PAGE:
Pig's cheeks are the tastiest mouthful. Buy British pork and try them confit and in breadcrumbs.


Pig’s cheeks are a delicious part of the pig. They have been growing in popularity over the last few years, and now pig’s cheeks are not just found in restaurants, but on the dinner table too.

The most important thing to remember before you start cooking your pig’s cheeks is to get your pork from a reputable source. Buy British, without question. Our pigs have a better standard of living than their Continental cousins. If you can choose organic, or even better buy from a local farmer you know. When it comes to pork the more you know and the better. Tracey Worcester is passionate about pigs, and we would encourage you to sign her Pig Pledge to encourage farms not factories. For her manifesto read her Tracey Worcester: If I ruled the world column.

Pig’s cheeks are meaty lumps that need some cooking. On the principle that the muscle that does the most work tastes the best, the cheeks on any animal should be supreme, and indeed they are. They just take some cooking.


Serves 6
12 pig’s cheeks, trimmed and neat
100g (31⁄2oz) sea-salt
Sprig rosemary, stripped
2 litres (31⁄2 pints) goose or duck fat (you can reuse this numerous times)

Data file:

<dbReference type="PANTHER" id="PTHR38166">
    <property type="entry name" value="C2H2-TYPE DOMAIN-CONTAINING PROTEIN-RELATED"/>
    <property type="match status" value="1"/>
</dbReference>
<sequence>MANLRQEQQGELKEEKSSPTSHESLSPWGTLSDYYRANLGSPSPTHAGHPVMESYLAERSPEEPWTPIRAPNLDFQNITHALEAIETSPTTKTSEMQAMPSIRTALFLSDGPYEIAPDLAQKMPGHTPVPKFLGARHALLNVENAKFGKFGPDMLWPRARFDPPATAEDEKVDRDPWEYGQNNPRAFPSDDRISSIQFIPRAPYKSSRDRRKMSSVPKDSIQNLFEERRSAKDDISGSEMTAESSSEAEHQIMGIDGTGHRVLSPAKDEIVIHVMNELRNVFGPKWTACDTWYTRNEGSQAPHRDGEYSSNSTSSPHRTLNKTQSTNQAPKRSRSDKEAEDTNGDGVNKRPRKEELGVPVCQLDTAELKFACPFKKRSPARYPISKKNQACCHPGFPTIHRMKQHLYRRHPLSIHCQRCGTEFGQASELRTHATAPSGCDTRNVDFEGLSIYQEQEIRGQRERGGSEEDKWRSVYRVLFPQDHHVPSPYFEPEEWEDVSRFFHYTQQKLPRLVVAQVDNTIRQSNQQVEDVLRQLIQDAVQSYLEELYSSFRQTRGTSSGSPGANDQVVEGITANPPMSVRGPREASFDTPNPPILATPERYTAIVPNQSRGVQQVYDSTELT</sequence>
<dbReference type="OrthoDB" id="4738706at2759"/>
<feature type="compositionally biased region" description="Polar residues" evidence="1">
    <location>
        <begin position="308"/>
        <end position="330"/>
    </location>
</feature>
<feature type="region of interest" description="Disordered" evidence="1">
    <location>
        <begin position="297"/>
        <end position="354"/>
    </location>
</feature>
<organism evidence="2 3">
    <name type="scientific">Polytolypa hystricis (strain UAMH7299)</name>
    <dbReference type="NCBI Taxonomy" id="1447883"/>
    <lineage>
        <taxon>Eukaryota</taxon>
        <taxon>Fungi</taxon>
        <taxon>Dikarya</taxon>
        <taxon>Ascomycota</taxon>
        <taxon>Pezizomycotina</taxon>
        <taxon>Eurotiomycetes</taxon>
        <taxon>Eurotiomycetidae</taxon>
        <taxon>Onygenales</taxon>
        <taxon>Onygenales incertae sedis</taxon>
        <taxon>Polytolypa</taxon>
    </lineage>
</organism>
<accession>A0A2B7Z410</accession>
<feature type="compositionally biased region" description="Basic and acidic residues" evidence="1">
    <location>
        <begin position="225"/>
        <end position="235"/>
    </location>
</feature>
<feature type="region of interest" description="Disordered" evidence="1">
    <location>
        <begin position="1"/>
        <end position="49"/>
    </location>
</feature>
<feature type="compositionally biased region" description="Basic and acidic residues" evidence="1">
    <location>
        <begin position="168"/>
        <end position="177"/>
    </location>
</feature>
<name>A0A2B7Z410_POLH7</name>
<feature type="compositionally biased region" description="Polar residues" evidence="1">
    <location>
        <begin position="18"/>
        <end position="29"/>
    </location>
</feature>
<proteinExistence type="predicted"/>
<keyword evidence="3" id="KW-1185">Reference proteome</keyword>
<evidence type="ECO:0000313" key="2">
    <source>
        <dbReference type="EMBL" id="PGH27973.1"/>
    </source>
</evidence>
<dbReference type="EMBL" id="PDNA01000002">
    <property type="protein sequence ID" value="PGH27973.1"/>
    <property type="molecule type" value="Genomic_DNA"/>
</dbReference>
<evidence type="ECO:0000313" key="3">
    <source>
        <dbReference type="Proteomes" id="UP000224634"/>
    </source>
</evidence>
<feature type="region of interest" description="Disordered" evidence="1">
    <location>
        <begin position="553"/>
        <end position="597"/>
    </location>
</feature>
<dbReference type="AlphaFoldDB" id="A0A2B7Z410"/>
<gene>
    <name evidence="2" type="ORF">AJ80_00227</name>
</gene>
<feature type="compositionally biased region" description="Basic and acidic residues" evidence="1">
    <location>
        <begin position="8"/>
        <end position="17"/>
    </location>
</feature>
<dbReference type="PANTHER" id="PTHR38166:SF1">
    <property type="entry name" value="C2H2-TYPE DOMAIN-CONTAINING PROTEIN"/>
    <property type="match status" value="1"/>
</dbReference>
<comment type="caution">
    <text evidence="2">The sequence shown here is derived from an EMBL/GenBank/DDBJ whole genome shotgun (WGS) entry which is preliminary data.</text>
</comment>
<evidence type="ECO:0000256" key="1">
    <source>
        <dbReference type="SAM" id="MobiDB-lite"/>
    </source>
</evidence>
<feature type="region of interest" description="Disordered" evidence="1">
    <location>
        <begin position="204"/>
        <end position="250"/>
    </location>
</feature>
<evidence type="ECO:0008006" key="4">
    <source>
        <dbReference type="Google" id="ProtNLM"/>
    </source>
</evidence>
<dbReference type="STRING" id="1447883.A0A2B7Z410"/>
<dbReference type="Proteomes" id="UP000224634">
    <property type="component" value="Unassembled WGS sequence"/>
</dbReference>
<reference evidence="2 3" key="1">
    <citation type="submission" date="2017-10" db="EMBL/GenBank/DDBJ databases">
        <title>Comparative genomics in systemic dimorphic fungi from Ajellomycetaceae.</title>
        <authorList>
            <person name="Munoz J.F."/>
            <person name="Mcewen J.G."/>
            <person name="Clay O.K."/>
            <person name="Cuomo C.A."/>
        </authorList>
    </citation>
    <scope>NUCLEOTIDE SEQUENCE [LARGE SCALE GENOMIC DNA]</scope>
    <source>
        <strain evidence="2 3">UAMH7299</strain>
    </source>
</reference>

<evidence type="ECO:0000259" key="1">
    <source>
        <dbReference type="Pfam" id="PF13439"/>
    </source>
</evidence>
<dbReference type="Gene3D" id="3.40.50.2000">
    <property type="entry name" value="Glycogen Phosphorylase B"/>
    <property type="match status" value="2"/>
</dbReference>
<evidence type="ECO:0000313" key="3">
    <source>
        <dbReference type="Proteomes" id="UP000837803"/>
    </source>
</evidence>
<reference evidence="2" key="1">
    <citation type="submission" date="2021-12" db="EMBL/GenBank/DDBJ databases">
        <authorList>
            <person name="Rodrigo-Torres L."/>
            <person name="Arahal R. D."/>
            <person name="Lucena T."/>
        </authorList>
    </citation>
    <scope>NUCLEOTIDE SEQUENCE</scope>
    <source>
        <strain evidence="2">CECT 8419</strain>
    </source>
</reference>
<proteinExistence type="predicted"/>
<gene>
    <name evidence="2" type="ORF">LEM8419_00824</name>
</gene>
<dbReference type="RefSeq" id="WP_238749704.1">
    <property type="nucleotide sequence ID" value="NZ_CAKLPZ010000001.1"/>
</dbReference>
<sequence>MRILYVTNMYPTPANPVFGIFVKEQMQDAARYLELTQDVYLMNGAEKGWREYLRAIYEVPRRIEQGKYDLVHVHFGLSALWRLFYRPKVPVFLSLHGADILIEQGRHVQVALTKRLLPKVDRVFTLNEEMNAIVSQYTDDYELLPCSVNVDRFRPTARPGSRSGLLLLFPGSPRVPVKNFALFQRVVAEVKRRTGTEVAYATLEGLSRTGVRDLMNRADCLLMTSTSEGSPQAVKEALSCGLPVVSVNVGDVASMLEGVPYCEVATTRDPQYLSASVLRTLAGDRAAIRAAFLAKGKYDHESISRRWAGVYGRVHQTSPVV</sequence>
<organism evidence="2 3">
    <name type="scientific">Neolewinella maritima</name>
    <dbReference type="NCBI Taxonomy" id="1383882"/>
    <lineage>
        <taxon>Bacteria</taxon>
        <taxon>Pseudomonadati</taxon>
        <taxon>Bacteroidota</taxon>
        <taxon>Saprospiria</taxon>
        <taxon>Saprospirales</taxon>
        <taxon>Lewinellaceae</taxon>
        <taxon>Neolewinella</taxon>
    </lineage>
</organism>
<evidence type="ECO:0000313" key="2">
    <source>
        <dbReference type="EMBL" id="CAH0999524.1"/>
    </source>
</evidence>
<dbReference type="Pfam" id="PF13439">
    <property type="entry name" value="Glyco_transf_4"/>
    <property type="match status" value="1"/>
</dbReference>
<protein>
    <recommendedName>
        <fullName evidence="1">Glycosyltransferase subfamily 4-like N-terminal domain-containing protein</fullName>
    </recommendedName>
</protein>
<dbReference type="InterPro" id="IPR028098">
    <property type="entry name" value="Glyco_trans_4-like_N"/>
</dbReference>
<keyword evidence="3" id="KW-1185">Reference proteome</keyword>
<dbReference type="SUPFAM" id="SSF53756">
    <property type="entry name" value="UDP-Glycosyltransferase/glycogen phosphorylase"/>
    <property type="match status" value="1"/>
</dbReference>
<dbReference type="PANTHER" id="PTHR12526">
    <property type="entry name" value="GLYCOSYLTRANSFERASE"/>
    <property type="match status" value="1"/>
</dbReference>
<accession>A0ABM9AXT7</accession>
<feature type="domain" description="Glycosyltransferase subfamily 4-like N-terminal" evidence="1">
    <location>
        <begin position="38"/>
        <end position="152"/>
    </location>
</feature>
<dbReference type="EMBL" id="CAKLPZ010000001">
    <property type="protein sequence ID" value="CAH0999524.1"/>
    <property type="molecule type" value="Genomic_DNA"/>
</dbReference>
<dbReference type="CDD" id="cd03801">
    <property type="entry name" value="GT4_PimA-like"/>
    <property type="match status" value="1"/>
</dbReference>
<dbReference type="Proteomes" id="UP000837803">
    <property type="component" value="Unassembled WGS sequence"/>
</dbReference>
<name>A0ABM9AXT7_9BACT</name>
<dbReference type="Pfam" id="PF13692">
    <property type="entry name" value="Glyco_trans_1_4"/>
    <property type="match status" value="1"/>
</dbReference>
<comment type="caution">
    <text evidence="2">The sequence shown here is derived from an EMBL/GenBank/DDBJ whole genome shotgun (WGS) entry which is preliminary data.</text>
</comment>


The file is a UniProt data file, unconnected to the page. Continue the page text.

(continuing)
2 eggs
100ml (31⁄2fl oz) milk
2 tbsp flour
200g (7oz) dried breadcrumbs (evenly sized)
3 litres (5 pints) vegetable oil
These sound exotic but are really easy to do. You will have to ask your butcher for them but if you order enough ( at least 5 kilos) he will get them. Freeze what you can’t use for next time. They are really cheap and taste divine. We are going to cook them confit-style – slowly braised at a low temperature in goose or duck fat.
Sprinkle the cheeks with sea-salt and the rosemary leaves. Leave for an hour to draw some moisture out. It really seems to improve the texture of confit meat – we do it with duck also.
Next brush off the salt and immerse the cheeks in the fat. Heat the fat to about 120°C/250°F. Put the pan in the oven at 120°C/250°F/Gas Mark ½ and leave it for four hours. Contrary to what you may think, the cheeks won’t have soaked up the fat, but it will have kept them super juicy.
Remove the cheeks and drain them on a rack, allowing them to cool. Whisk the egg and milk together and pour into a shallow dish, then lay out the flour and breadcrumbs in similar containers. Flour the cheeks , roll them in the egg mixture, then crumbs, then redo the process, minus the flour.
Fry the cheeks in quite hot vegetable oil, which is deep enough to cover them, for five minutes until the crumbs are golden.
I like to serve them as snacks with homemade ketchup and lots of beer.